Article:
I lived and worked for almost 10 years in the country of Niger, one of the poorest countries in the world. It was there that I came to truly understand the social determinants of health and the way that the good things of life were so unevenly divided across this world, so unevenly divided from one country to another, from one ethnicity to another, and that this uneven distribution of resources could converge to make one community prone to sickness and disease while another community, sometimes very close by, enjoyed good health and prosperity. We know this is not right.

I also know there is only so much doctors and nurses can do to respond to improving these conditions. It is that realization that brought me to enter into politics and to this noble profession that we share in the House, where we have a responsibility to close these inequalities and to directly influence the social determinants of health that are at work in these communities.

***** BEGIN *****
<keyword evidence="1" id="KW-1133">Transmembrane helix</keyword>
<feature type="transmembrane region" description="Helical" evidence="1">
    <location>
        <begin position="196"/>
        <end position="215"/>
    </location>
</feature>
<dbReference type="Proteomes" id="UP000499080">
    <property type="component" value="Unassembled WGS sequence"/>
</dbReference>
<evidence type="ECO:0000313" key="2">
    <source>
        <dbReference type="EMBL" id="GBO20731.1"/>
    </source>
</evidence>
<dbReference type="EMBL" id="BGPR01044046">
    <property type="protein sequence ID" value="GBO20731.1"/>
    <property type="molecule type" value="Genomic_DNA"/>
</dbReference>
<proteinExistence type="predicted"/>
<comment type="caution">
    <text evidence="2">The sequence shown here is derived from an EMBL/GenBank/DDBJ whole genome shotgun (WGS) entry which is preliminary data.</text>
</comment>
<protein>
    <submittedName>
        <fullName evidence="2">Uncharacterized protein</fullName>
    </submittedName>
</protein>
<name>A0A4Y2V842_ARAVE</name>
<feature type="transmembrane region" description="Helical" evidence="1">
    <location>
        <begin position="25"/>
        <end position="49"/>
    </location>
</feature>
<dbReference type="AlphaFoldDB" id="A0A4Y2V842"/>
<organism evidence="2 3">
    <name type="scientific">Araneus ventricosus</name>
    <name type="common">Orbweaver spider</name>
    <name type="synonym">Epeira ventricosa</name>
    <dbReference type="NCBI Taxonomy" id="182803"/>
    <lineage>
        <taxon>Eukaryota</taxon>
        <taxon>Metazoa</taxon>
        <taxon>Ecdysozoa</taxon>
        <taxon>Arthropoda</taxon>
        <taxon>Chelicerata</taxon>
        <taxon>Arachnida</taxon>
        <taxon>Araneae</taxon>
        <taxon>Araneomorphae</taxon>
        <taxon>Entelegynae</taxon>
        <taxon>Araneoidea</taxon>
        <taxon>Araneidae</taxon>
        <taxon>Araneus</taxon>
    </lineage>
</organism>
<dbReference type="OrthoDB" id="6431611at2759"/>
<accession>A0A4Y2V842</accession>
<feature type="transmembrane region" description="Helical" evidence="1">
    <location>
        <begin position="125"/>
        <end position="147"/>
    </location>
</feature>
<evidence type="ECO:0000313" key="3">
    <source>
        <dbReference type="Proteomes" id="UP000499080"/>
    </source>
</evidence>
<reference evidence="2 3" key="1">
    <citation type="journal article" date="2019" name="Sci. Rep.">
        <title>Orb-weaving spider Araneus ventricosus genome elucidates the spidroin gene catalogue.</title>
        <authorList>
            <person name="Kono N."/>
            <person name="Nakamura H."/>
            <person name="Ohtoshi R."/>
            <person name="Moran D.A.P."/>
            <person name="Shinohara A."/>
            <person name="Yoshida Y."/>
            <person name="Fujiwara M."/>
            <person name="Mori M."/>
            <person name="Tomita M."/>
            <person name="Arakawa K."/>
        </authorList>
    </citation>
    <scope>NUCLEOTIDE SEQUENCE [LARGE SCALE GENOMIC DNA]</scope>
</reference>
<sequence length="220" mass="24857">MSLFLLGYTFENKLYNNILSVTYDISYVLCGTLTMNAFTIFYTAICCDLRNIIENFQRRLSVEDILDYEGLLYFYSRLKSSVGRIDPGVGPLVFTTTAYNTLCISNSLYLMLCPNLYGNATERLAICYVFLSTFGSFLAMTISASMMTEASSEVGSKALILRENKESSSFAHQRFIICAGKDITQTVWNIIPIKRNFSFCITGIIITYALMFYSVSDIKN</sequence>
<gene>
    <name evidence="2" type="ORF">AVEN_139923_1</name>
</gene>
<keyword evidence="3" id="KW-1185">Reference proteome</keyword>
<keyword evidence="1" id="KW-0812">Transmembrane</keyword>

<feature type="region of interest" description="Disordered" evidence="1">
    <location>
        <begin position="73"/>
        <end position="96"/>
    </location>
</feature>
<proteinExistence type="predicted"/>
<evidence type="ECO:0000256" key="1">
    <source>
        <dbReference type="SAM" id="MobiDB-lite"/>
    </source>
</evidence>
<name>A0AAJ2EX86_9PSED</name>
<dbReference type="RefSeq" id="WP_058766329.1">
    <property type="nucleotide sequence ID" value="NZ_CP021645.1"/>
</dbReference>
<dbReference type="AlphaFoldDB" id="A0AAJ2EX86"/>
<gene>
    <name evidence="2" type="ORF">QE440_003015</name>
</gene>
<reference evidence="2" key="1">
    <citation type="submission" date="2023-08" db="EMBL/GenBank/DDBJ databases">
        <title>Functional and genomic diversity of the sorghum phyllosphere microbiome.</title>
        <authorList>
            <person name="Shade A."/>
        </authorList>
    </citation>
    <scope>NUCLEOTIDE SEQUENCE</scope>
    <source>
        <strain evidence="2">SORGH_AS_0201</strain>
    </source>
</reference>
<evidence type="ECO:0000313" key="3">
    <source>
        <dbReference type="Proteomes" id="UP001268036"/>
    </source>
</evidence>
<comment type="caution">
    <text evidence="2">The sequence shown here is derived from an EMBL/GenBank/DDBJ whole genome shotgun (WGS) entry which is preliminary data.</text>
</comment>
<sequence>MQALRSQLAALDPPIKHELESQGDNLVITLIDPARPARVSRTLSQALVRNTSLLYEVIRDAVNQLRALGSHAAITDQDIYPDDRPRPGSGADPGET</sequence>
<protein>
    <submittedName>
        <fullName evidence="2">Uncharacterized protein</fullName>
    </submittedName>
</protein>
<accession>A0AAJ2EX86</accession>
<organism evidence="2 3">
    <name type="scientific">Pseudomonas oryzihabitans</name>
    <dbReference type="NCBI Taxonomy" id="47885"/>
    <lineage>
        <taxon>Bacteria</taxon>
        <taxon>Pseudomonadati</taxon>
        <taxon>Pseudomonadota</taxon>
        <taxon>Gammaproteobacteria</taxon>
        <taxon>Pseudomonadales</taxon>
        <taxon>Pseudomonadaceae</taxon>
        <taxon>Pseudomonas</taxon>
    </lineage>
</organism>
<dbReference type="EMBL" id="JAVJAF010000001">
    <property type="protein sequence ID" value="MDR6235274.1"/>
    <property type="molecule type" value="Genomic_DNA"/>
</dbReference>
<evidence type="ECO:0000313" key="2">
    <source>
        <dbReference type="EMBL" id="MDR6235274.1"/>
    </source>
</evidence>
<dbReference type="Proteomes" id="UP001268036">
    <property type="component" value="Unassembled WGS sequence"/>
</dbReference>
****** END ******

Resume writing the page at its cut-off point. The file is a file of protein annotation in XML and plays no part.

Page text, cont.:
To that end, we need to enter a new era of federal, provincial, territorial, and indigenous co-operation. I intend to work with the members of the House. We are committed to change. We are committed to not only respond to the needs of these communities in the short term, but to ensure that the actions are sustained over the long term.

It is known in the House that in the recent budget our government laid out a comprehensive plan to invest that will go a considerable way to addressing these health gaps. It includes $8.4 billion that will help provide better schools, housing and clean water. It will provide better nursing stations where nurses will want to stay and work, where young people will feel comfortable and can go to have their needs taken care of.